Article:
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Don't Wait for Others to Make Your Adventures Happen

In defense of the solo adventure

By: Kimberly Moy + Save to a List

For some people, doing things alone, especially new things, can seem daunting. But each of us has that list of trips we want to take, and new hobbies we want to try. If we hold back, waiting for our work vacation to align with our roommate’s work vacation, or for our friend to have a spiked interest in trying kite surfing at the same time we are seriously considering getting into the sport, we may never actually get there. In the past year I have gone on backpacking trips to Moab, the Badlands, and Southern Utah, traveled to the International Hot Air Balloon Fiesta in Albuquerque, taken up mountain biking, downhill skiing and conquering Colorado’s 14ers, and gone on a two week road trip through Banff, Kootenay, Yoho, Glacier, Yellowstone and the Tetons, all solo. It is not as hard as it seems.

You might feel awkward at first, but then you will feel empowered

From standing alone in a crowd watching hot air balloons rise into the sunset, to your first night sleeping alone in the backcountry there will be moments when you doubt your decision to go it alone. Remember these things. First of all, no one is regarding you as a weirdo for being solo, and if they are, it is because they are not the type of person who would ever be able to do something that brave. Second, you are capable. Solo adventures are ultimate for teaching you that you have all of the skills, reasoning, and ability you need to accomplish cool things. Third, the feeling you get looking back on pictures, recognizing that your riding has improved, reaching the top of the mountain, and telling people about your experiences is empowering. It is the recognition that you had a dream and you chased it. You did not let fear get in the way, and people will notice.

People will be inspired by you

I lied before. My road trip from the Canadian Rockies through the Tetons was not solo. A friend from college accompanied me on the journey, but he didn’t jump on board until after the plans for the trip were already set. My plans for the trip were laid out—dates, places, endeavors—and I was telling my friend about them when he expressed interest in a similar trip, and so I invited him along. Last spring I had reached the summit of Mt. Elbert when I ran into a group of people who invited me to hike back down with them. On the way down one man in particular couldn’t believe how comfortable I was just doing things by myself, and by the time we reached the trailhead, he was talking about plans to do some solo hiking of his own. A friend called me as I drove back from Albuquerque and when I told her what I had been up to, she asked if I could let her know when the event is scheduled next year, so she can try to fly in from Fargo to go. Not only will you be inspiring people to do cool things by doing cool things yourself, you will also be opening their eyes to the cool things around them that they did not know existed.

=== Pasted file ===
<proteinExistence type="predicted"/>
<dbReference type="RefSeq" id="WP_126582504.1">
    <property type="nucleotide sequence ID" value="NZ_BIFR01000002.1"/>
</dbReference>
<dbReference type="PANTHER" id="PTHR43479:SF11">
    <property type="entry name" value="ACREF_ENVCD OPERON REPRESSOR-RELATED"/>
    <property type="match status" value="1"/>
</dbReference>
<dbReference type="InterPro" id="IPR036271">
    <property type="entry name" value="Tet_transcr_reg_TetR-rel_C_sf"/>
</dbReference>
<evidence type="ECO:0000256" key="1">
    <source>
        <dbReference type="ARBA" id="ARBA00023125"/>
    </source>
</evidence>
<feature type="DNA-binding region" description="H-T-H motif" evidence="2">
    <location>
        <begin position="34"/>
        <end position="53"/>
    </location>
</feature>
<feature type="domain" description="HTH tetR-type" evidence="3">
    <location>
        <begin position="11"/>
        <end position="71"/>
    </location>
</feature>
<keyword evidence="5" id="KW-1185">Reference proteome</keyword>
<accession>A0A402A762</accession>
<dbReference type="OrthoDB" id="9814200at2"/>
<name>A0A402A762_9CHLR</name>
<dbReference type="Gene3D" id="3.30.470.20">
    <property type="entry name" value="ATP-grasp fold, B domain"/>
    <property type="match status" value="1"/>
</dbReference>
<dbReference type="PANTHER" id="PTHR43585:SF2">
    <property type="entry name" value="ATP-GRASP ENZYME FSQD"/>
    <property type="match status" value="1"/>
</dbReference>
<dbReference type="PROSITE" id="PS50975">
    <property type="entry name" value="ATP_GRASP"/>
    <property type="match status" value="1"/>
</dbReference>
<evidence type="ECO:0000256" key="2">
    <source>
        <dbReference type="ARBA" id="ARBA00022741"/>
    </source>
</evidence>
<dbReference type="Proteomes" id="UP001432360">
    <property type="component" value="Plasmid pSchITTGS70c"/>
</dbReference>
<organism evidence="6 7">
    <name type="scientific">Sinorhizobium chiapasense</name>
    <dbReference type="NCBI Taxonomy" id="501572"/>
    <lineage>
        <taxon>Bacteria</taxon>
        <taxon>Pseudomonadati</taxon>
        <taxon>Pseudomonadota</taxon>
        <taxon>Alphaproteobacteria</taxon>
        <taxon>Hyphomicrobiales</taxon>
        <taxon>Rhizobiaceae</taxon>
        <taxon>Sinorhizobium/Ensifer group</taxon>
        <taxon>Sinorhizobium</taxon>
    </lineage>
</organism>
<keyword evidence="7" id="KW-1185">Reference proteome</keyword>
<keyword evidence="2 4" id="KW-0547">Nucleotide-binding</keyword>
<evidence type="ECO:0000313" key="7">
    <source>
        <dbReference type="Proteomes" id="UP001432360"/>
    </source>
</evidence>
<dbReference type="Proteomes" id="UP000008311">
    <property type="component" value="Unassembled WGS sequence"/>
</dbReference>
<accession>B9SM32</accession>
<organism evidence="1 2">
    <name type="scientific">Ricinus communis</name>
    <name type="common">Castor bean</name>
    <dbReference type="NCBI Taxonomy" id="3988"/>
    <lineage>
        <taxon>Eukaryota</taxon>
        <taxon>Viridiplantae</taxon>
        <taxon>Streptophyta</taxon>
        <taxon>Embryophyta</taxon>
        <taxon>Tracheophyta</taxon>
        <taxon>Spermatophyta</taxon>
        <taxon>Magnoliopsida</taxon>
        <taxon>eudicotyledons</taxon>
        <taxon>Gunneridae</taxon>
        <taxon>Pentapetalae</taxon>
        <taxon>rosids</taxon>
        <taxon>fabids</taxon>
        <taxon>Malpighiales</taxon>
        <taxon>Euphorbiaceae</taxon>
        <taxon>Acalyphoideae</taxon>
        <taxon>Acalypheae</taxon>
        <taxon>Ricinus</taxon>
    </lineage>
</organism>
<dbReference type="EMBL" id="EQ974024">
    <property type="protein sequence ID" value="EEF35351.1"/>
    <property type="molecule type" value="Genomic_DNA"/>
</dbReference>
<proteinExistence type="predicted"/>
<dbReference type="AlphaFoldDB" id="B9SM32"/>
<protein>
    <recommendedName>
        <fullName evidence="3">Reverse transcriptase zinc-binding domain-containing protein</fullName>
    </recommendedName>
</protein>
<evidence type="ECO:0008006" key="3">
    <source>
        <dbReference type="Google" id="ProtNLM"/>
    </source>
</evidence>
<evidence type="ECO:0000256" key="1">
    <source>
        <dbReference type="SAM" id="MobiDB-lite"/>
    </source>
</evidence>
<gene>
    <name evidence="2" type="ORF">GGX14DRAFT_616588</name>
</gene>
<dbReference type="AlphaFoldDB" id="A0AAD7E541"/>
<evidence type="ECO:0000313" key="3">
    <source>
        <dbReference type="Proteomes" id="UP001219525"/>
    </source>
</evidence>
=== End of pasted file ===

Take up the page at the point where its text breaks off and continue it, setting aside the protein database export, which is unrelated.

You have an insane amount of resources at your fingertips

I learned how to mountain bike by watching YouTube videos and reading blogs that are online as resources for people looking to get into the sport. I downloaded a list of local trails ranked by difficulty, and a guy I was messaging on a dating app who had several pictures of himself mountain biking on his profile gave me tips on what to look for in a bike. I found an article with the ten easiest 14ers and then read carefully through each of the trail descriptions and comments on the 14ers website before setting off to summit my first one. I searched Pinterest for links to blogs about people’s trips to the places I wanted to go, considering their recommended hikes and experiences for each of those locations. I have found insanely cool campsites on free camping websites, by asking locals, and by connecting with a different guy through a dating app who was heading out of the area I was heading into but offered recommendations based on what he had just experienced. “I don’t know how” is no longer a valid excuse with the internet and the resources it offers. Consider yourself technologically stunted? Explore local classes that are offered, or find a local group that is into what you want to get into. People are often all too happy to help.

There is no doubt that shared experiences are valuable; humans are social creatures after all, but don’t let yourself put your dreams on a back burner just because there is no one who can currently commit to tagging along for the ride. Put those aspirations into motion. Plan your next adventure, and who knows what will ensue.

We want to acknowledge and thank the past, present, and future generations of all Native Nations and Indigenous Peoples whose ancestral lands we travel, explore, and play on. Always practice Leave No Trace ethics on your adventures and follow local regulations. Please explore responsibly!

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